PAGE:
On Election Day 2008, many Democrats welcomed a new post-racial America. The hideous blight of slavery and Jim Crow could never be forgotten, but our first African-American President would in some small way help atone for those sins and ultimately transcend them. Even Republicans shared the emotions of Grant Park, where thousands crying elderly blacks finally saw that America could elect a person of color.
Despite these bipartisan hopes, the nation is more racially obsessed than it has been in 25 years. In a recent Washington Post-ABC News poll, 63 percent of Americans think race relations are “generally bad.” Shortly after Obama took office, that number was 22 percent. In the same time period, those who think race relations are “generally good” plummeted from 66 percent to 32 percent.
Of course, Obama fans assert that this increase in racial division is due to white contempt for a black president. This is illogical since months after he took office, the American people thought racial harmony was higher than it had ever been. So what changed?
Watching Ferguson, MO go up in flames, I ironically remarked, “My favorite part about the Obama era is all the racial healing.” Little did I know how many times people would republish that line in the years that followed.
Eric Garner’s death created racial unrest in New York City. Baltimore was racked with days of violence following Freddie Gray’s death. Five officers were murdered by a black separatist in Dallas. Other law enforcement officers were ambushed in Florida, Idaho, Louisiana, Michigan, Missouri, and Mississippi. The police-involved shootings of Alton Sterling and Philando Castile sparked more violent protests in New York City, Chicago, St. Paul, Baton Rouge, and elsewhere. In each case, the major media misreported the facts, stoked the literal fires, and characterized the rampages as “mostly peaceful.”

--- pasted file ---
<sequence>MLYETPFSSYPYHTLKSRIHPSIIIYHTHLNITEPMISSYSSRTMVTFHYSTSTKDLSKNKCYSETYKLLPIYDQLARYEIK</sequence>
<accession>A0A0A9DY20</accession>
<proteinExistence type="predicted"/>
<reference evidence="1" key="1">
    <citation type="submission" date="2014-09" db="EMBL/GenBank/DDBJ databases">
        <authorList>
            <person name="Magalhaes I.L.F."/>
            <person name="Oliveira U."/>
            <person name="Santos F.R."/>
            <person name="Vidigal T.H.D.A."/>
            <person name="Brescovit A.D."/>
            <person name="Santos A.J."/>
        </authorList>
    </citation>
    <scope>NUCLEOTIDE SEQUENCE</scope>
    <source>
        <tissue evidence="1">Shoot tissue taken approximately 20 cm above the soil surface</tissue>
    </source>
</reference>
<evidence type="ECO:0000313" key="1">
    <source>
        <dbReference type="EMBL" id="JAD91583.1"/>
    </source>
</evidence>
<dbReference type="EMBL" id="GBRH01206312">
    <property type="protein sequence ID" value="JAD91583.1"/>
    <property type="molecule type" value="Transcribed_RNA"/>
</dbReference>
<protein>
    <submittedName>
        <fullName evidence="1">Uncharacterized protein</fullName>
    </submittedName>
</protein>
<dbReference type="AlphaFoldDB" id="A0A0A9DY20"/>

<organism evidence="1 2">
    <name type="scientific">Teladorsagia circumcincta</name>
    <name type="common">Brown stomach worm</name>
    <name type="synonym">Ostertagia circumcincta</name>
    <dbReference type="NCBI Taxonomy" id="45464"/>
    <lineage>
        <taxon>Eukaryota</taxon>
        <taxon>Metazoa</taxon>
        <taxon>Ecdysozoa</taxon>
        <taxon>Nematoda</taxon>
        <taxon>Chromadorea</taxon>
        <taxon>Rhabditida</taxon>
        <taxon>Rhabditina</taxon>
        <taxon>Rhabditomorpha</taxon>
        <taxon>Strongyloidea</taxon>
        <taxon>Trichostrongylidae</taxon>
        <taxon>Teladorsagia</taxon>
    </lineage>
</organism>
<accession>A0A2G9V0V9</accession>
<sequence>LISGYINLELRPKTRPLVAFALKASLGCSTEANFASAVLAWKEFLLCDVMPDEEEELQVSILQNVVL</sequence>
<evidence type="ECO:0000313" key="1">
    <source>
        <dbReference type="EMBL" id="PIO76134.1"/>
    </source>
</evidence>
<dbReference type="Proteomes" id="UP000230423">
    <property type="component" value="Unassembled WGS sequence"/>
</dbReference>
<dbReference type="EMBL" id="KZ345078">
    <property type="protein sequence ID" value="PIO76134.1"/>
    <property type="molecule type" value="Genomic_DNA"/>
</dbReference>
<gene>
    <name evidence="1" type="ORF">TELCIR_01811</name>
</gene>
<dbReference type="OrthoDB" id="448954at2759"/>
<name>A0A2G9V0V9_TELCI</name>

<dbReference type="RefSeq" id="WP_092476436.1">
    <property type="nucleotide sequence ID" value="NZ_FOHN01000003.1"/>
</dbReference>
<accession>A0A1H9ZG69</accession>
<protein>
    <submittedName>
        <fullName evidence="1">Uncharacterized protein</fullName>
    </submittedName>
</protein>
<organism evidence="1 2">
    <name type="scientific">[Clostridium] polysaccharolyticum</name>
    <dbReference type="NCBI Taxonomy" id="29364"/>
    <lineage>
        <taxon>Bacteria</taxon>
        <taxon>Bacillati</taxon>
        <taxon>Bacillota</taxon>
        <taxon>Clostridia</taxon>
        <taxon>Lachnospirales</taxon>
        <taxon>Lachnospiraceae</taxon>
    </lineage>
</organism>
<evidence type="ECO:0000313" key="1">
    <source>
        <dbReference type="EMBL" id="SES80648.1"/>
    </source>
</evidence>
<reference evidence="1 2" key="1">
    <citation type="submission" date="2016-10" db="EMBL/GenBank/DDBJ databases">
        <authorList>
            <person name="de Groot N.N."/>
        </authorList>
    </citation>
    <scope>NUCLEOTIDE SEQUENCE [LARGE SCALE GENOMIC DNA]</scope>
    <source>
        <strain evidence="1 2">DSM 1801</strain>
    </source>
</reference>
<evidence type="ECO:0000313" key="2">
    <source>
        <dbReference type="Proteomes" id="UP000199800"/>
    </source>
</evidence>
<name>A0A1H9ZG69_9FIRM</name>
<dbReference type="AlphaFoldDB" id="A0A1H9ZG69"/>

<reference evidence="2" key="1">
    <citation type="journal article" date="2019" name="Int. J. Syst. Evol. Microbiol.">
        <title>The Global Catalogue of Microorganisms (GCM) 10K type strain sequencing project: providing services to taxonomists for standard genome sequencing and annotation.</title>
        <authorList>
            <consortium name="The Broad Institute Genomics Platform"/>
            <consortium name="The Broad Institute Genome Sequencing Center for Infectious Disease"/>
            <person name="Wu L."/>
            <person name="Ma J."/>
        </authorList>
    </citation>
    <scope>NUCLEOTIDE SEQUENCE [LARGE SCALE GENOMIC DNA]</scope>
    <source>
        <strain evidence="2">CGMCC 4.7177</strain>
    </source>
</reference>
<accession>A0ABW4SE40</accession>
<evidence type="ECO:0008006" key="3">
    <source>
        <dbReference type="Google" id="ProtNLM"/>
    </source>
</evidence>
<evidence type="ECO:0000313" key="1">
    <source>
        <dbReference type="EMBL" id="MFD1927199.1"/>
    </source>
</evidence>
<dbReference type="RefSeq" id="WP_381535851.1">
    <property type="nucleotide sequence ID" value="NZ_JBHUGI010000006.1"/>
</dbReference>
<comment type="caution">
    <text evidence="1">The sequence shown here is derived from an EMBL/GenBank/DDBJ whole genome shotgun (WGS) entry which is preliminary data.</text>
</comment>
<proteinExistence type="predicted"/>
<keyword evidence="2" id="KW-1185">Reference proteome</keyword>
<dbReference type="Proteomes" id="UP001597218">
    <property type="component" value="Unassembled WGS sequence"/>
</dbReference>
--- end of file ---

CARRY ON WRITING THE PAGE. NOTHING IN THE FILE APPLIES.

Every time an officer of any race used lethal force against a black suspect, most of them ruled justifiable, Black Lives Matter cast it as another example of privilege and white supremacy. BLM harassed bewildered customers at malls and brunches, and regularly blocked traffic on major freeways. Concerned Student 1959 tried to shut down the University of Missouri as Amherst Uprising did the same for their school.
Did Obama comment on the widespread racial unrest wracking his country? Occasionally. But each time he used his “on the one hand, but on the other” formulation that defines himself as the moral fulcrum amidst the madness. The President didn’t mention that his fingerprints were all over the riots.
Before getting into politics, Barack Obama was a community organizer. This anodyne term was created by Chicago leftist Saul Alinsky who created the position to “rub raw the sores of discontent.” Many thought Obama’s moderate sounding speeches meant he had tossed Alinsky’s Rules for Radicals in the dustbin. Instead, upon entering the White House, Obama created Organizing for Action, which has trained 5 million Americans in Alinsky tactics.
Occupy Wall Street, Wisconsin’s anti-Walker protests, and Black Lives Matter didn’t arise of their own accord. They were the bitter fruit intentionally cultivated by OfA.
More disturbingly, Obama’s goal to “fundamentally transform America” is far from over. In his farewell speech, Obama repeatedly stressed the need for the crowd to “lace up your shoes and do some organizing.” The Hoover Institution’s Paul Sperry writes:
Obama’s presidential foundation — which hopes to raise $1 billion, roughly double what was raised for the George W. Bush library — may end up eclipsing OfA as a locus of destructive, nihilistic, antisocial activism in the post-Obama era. Obama intends to use his foundation, based at the planned Obama Presidential Center on Chicago’s South Side, to continue wreaking havoc in America and around the globe.
A “scaled down” version of OfA will reportedly reside at the Barack Obama Foundation whose website states ominously, “As President Obama has said, the change we seek will take longer than one presidency.” Obama’s “historic candidacy was never simply about winning an office; it was about building a movement to tackle challenges that would define a generation. This work will live on in the Obama Foundation, which will inspire citizens across the globe to better their communities, their countries, and their world.”
When I said, “My favorite part of the Obama era is all the racial healing” two years ago, I thought I could retire the tweet in January 2017. But perhaps the Obama era is just getting started.